Single-take cinema: Boiling Point and other one-shot films

Artists and directors have been experimenting with the one-take film – both genuine and faked – for years. To celebrate the release of Philip Barantini’s thrillingly tense one-shot drama Boiling Point, our Programme Coordinator Kate tells us a bit about the film and takes a look back at some more examples of single-take cinema from the last century.

Boiling Point is a genuine one-shot film, all filmed in one location – Jones & Sons restaurant in Dalston. Director Philip Barantini drew on his own experience of working in kitchens and struggling with addiction issues when writing the film. By filming in one, long continuous take, Barantini wanted to recreate the pressure of working in a high-end restaurant kitchen: “We didn’t want it to be a show-off thing. Because when you’re in a busy service, it is one take; you don’t get the chance to stop for 20 minutes and have a chat”.

Alfred Hitchcock, a director never afraid to play with tricks, released Rope in 1948, based on the stage play of the same name by Patrick Hamilton. The film takes place in real-time and appears to be a single shot but is actually made up of a series of long ten-minute takes edited together to give this effect. The walls of the set were on rollers and the actors and prop men had to work in tandem in a carefully choreographed set of cues to work around the bulky Technicolour camera.

In 1965, Andy Warhol made Empire, a black-and-white silent art film which featured one, long static shot of the Empire State Building overnight. Empire was filmed at 24 frames per second and is meant to be projected at 16 frames per second, extending the film’s runtime from 6 and a half hours to 8 hours and 5 minutes. Unlike Barantini’s approach to one-take filming with Boiling Point, which emphasises the frenetic atmosphere of the kitchen, Empire is all about stillness. Floodlights snapping on in the upper part of the building constitutes the high point of the film’s action. Warhol stated that the purpose of the film was ‘to see time go by’.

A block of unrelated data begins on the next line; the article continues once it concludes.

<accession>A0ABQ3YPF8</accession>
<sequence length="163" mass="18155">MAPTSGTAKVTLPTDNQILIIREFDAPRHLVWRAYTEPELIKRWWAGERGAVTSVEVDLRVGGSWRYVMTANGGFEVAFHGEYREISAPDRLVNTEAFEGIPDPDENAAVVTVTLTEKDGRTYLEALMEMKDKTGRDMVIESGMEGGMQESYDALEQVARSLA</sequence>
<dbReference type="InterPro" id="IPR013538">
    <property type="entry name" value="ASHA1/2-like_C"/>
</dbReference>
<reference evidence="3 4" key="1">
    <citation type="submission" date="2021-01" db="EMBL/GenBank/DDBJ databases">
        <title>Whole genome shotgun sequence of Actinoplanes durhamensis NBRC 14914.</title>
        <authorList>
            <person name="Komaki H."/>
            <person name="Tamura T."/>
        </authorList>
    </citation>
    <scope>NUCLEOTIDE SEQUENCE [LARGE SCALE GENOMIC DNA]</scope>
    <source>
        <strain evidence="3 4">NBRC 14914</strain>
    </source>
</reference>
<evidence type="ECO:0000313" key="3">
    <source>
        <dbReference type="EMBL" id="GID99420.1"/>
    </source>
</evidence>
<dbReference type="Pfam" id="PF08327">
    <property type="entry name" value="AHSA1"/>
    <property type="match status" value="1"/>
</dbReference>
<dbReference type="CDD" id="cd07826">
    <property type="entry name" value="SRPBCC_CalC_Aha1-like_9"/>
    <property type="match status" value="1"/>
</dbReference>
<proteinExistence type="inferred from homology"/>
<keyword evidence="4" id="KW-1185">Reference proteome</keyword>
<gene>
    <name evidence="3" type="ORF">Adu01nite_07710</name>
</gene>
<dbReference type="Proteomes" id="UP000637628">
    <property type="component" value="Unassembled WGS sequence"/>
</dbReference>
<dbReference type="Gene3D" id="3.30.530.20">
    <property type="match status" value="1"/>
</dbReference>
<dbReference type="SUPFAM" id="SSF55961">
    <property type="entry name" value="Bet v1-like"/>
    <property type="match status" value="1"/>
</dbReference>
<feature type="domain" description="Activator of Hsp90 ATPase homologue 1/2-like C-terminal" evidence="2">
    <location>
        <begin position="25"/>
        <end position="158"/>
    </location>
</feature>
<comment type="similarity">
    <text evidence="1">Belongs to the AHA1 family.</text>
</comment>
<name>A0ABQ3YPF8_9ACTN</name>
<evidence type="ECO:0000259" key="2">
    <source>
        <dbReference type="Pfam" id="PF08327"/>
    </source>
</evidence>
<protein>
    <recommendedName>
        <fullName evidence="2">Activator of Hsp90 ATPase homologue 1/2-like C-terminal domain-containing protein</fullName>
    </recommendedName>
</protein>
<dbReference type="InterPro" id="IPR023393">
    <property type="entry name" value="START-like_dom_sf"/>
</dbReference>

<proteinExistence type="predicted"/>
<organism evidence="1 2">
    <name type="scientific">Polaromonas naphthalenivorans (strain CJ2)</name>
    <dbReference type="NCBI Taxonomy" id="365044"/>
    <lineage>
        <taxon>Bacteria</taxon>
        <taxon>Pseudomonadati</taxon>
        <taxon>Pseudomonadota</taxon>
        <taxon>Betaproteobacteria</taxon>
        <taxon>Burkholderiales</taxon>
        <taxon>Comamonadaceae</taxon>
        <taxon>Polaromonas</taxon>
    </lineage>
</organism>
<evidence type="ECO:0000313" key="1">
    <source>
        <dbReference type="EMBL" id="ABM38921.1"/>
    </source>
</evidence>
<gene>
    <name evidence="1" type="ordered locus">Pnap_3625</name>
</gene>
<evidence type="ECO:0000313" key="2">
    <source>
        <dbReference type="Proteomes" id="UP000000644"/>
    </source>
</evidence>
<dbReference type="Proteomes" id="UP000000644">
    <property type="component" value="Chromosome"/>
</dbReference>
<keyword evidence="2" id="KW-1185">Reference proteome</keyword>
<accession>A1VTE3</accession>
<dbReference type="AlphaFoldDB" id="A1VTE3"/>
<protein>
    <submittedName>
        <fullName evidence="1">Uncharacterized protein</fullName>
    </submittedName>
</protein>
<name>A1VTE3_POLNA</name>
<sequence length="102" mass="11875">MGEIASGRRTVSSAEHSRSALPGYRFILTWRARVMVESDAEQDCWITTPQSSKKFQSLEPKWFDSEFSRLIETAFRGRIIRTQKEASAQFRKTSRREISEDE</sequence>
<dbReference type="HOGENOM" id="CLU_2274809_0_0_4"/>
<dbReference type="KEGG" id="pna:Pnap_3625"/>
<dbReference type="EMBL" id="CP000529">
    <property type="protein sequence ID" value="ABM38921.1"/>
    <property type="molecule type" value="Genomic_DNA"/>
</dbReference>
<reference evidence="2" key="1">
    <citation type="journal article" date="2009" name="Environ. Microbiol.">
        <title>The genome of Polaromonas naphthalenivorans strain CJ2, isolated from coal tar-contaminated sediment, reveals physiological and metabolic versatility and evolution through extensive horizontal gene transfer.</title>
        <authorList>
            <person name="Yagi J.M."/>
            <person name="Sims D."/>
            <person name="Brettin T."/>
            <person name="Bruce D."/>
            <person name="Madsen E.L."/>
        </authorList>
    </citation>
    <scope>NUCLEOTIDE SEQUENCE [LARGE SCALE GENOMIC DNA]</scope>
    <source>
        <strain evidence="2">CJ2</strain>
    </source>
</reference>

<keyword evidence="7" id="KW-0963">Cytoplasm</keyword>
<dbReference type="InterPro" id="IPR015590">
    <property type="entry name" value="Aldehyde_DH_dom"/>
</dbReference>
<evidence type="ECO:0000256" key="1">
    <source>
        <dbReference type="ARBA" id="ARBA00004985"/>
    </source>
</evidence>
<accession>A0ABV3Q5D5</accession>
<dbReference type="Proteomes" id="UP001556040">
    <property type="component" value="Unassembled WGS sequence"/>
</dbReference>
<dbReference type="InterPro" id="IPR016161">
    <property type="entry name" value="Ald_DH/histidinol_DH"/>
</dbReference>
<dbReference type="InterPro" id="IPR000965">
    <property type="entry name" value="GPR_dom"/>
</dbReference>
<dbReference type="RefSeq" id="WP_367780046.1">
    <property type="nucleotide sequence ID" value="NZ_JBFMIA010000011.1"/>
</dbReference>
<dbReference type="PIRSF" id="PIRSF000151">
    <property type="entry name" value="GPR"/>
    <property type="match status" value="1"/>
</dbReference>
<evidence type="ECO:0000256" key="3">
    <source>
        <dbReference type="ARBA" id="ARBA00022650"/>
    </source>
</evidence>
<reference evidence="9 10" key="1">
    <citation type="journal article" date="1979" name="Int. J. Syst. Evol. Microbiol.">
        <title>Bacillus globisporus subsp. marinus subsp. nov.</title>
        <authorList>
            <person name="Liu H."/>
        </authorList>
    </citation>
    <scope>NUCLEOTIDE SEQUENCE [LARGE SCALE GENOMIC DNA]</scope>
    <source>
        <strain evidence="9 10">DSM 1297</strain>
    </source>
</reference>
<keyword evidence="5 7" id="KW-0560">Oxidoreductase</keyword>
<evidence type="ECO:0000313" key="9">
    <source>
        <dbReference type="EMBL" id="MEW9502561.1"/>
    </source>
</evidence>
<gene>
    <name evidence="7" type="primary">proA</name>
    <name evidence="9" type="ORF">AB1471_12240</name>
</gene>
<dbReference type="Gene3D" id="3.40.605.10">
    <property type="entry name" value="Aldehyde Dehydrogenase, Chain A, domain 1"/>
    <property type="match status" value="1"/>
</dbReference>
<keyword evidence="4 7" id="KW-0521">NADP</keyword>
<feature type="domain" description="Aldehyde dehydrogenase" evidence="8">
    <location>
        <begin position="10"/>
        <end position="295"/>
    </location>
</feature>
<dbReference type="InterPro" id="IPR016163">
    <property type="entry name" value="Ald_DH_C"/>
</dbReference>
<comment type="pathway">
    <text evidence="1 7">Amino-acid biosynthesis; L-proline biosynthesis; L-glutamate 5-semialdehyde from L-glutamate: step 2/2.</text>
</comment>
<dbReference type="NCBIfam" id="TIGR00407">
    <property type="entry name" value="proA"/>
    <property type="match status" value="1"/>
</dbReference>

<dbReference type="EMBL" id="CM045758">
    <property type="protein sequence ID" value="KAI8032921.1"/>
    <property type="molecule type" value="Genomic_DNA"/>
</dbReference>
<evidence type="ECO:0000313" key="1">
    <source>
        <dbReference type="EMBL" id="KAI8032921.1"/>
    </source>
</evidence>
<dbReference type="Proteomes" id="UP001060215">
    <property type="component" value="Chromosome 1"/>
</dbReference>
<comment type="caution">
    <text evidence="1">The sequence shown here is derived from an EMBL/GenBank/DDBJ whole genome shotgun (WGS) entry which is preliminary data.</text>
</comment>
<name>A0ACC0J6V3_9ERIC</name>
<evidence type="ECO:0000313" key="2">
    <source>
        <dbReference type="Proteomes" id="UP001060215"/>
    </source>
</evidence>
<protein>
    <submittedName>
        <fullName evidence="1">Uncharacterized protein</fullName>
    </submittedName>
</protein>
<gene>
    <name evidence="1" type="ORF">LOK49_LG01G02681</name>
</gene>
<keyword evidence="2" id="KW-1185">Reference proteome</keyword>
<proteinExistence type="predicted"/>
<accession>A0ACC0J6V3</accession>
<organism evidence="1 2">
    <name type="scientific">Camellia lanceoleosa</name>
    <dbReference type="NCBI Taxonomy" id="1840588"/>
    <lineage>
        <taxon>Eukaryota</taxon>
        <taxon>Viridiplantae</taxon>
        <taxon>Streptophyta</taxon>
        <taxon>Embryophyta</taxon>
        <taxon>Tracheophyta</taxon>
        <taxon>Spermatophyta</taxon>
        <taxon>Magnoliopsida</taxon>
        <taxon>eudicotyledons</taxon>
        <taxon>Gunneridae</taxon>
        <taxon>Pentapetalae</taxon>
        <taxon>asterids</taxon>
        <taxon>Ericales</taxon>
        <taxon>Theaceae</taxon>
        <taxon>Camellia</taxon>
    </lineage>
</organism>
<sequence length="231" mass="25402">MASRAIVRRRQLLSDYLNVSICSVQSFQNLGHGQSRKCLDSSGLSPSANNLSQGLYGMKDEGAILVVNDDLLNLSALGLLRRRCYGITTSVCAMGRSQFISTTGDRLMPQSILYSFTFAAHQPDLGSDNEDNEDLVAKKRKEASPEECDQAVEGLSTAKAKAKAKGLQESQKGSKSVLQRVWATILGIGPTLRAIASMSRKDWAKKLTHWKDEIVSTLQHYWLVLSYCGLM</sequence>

In 2015, Victoria was a hit with both critics and audiences alike. The successful one-shot version that ended up being used was shot in the Kreuzberg and Mitte neighbourhoods of Berlin in the early hours of the morning. However, to keep financiers happy, the director Sebastian Schipper first shot the film in a series of ten-minute takes in order to have a back-up if the one-shot version didn’t work.

Sam Mendes’ WWI epic 1917 swept the Academy Awards in 2019, receiving ten nominations and winning three, including Best Cinematography. The director created the effect of two long shots through elaborately choreographed camera movements. Mendes, who also directs theatre, compared the two experiences: “I was having to judge rhythm and pace and tempo without cutting. And that’s what one does all the time in theatre. I’m not unused to telling a story that last two hours or two-and-a-half hours, with no breaks.”

While one-shot films have occasionally been accused of gimmickry (think 2015’s Best Picture winner Birdman), the result with Boiling Point is an electrifying rollercoaster of tension, with Barantini keeping his foot on the gas for the full 90-minute runtime.

Boiling Point is showing at Broadway from Friday 14 January. Book your tickets below.

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